Cenovus delivers strong first quarter operational performance

Financial results impacted by hedging and price differentials

Calgary, Alberta (April 25, 2018) – Cenovus Energy Inc. (TSX: CVE) (NYSE: CVE) had continued strong operational performance from its oil sands projects and Deep Basin natural gas assets in the first quarter of 2018. The company’s quarterly financial results were impacted by risk management losses, wider light-heavy oil differentials and planned refinery maintenance. As previously announced, Cenovus responded to the wider price differentials and transportation constraints by temporarily slowing oil sands production in February and March and storing excess barrels in its reservoirs. The company ramped oil sands production back up to normal levels after Western Canadian Select (WCS) prices improved. Cenovus also made good progress with its drilling program in the Deep Basin in the quarter.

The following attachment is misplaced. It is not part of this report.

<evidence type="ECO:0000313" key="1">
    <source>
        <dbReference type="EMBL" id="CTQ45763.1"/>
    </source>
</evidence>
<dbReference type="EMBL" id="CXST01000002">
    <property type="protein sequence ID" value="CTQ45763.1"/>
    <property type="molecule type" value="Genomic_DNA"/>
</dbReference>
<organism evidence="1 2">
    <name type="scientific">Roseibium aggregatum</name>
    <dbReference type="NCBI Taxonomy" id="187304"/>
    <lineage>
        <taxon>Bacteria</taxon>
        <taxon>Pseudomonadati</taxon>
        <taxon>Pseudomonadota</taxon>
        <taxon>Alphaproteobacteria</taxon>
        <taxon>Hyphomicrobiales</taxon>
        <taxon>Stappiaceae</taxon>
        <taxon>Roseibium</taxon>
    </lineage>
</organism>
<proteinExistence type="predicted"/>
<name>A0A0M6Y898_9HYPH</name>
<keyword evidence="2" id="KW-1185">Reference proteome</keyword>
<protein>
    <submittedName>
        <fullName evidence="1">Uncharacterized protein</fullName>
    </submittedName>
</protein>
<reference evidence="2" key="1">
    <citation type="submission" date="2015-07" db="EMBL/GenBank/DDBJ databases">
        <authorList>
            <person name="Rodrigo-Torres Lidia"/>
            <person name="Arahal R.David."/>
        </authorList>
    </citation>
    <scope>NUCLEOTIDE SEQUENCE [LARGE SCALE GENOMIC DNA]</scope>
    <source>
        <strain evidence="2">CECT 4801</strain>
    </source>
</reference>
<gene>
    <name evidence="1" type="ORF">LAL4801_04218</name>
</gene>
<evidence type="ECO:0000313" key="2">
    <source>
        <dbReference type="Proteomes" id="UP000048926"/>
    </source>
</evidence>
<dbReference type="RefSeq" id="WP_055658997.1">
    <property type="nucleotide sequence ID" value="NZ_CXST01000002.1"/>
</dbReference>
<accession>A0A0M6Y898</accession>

First quarter highlights

  • Oil sands volumes nearly doubled compared with the same period a year earlier as a result of Cenovus’s May 2017 asset acquisition
  • Deep Basin unit operating costs decreased 18% from the third quarter of 2017, Cenovus’s first full quarter of ownership of the assets
  • Oil sands unit operating costs declined slightly from the first quarter of 2017
  • Major planned turnarounds at the Wood River and Borger refineries were carried out over several weeks during the quarter and were completed in April
  • The company incurred realized risk management losses of $469 million

Read the complete news release

Photos

Cenovus’s Christina Lake project in northern Alberta uses steam-assisted gravity drainage (SAGD) technology to produce oil. The process involves drilling into the reservoir and injecting steam at a low pressure to soften the oil so it can be pumped to the surface.
Courtesy Cenovus Energy
Steam generators at Cenovus’s Foster Creek project in northern Alberta. The project uses a process called steam-assisted gravity drainage (SAGD) to produce oil, which involves drilling into the reservoir and injecting steam at a low pressure to soften the oil so it can be pumped to the surface.
Courtesy Cenovus Energy
Cenovus’s Wolf Lake Natural Gas Plant in the Deep Basin in west central Alberta.
Courtesy Cenovus Energy